Ukip seems to be the only party which has a positive energy policy and that is scandalous.

  4. tapestry says:

    The Fracking Dirty Dozen:

    1. Health: People that live within a 1/2 mile radius of a fracking well have a 66% higher cancer rate.
    – Colorado School of Public Health

    2. Global Warming: Up to 9% of methane produced from fracking seeps into the atmosphere. Methane is 100x more potent as a greenhouse gas than C02, over the next 20 years
    -Dr. Ingraffea: Dwight C Baum Professor of Engineering at Cornell University

    3. Ozone: Ground level ozone in some rural places, where there is fracking, is worse than ozone levels in downtown LA.
    -Wyoming Department of Health, http://www.health.wyo.gov/phsd/ehl/index.html

    4. A gag order in the state of Colorado prevents your doctor from informing you if you have fracking fluids in your blood, making it much harder for you to get well.
    -COGCC, cogcc.state.co.us/forms/pdf_forms/form35.pdf

    5. Poisoning Water: More than 5000 spills have been registered with COGCC (CO State website) and approximately 43% have contaminated groundwater.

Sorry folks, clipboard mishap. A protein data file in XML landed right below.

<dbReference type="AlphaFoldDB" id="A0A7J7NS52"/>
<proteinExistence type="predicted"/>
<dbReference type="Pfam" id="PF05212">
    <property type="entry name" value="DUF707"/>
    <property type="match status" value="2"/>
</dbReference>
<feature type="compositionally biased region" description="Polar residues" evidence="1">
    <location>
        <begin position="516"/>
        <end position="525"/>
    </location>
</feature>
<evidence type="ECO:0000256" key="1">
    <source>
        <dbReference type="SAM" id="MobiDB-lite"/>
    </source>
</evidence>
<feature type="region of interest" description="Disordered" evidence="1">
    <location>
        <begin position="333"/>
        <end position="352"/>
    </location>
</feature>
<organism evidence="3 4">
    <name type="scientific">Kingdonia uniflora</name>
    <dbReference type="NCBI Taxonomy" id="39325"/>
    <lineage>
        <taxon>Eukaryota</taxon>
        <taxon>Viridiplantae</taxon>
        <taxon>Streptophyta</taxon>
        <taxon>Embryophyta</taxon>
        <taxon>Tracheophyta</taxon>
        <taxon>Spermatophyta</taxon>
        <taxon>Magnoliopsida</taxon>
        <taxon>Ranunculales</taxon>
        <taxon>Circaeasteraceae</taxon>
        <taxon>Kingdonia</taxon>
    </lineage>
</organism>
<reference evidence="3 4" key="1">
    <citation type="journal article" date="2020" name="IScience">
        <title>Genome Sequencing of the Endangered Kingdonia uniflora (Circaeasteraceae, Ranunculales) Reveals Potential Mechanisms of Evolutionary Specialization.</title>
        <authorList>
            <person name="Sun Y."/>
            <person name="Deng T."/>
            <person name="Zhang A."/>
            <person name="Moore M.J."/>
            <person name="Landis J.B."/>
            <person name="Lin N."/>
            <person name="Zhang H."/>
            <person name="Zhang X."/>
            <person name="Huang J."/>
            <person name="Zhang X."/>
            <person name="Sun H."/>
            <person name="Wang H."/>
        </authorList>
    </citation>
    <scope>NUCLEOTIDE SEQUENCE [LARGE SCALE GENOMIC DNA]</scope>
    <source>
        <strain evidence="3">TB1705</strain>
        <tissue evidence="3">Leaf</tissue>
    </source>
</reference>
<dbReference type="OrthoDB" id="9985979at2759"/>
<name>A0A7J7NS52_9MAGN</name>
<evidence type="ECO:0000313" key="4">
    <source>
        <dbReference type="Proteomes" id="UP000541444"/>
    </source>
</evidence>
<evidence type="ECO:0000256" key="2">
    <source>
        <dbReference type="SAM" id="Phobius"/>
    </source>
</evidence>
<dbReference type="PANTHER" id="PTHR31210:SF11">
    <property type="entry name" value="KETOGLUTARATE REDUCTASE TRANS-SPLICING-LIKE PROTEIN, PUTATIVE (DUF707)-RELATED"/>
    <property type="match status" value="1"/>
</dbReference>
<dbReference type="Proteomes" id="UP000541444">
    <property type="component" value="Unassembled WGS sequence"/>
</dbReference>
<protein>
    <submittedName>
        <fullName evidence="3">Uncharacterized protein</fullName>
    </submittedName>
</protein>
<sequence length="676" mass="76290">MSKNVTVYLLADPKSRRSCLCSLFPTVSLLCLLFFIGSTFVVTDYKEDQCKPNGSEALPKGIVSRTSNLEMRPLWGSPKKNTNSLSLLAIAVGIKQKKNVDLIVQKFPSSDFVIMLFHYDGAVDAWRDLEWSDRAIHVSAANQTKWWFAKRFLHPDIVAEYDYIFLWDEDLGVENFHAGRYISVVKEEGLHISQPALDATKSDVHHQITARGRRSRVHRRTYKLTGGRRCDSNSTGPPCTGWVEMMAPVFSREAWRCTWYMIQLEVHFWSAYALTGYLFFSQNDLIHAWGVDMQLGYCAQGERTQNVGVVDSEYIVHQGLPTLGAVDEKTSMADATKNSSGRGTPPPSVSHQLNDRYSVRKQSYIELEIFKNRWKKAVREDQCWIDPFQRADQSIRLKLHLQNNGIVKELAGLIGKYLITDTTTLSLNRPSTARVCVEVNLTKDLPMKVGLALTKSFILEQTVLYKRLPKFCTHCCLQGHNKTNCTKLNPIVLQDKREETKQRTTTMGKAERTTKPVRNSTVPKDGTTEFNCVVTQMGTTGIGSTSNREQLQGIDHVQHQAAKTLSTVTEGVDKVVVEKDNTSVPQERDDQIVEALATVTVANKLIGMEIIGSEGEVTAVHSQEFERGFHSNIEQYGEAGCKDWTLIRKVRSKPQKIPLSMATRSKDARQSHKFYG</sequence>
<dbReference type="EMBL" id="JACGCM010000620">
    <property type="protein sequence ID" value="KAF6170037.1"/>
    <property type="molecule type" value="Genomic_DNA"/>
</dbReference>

-COGCC Website
    6. Water Depletion: Each well uses approximately 3-8 million gallons of water over its lifetime.
    -Dr. Jeffery Time

    7. Toxic Chemicals: Of the 300-odd chemicals presumed in fracking fluid, 40% are endocrine disrupting, 1/3 are suspected carcinogens and 1/3 are developmental toxicants. Over 60% of these chemicals can harm the brain and nervous system.
    -Colborn T, Kwiatkowski C, Schultz K, and Bachran M. 2011. Hum Ecol Risk Assess

    8. “The Haliburton Loophole”: Currently, natural gas drilling is exempt from the Safe Drinking Water Act. Natural gas companies do not have to disclose the chemicals used during hydraulic fracturing. This provision took the Environmental Protection Agency (EPA) off of the job.
    -2005 Energy Policy Act

    9.Methane levels in water sources that are close to fracking wells can be so high, that tap water in surrounding homes have been known to light on fire.
    -Josh Fox, Gasland

    10. Earthquakes: According to the US Geological Survey, a sharp rise in seismic activity in the middle of the U.S. was the result of injecting water into deep underground wells for hydraulic fracturing.
    -U.S. Geological Survey

    11. Volatile Organic Compounds burn off from fracking fluid tanks. Some of these chemical compounds cause endocrine disruption, leading to genetic mutation in unborn children, while others cause cancer in adults.
    – “The Endocrine Disruption Exchange” (TEDX), Theo Colborn

    12. Wells Leak: 6% of fracking wells leak in their first year and 50% leak over 30 years.
    -“The Sky is Pink” Pinskyny.com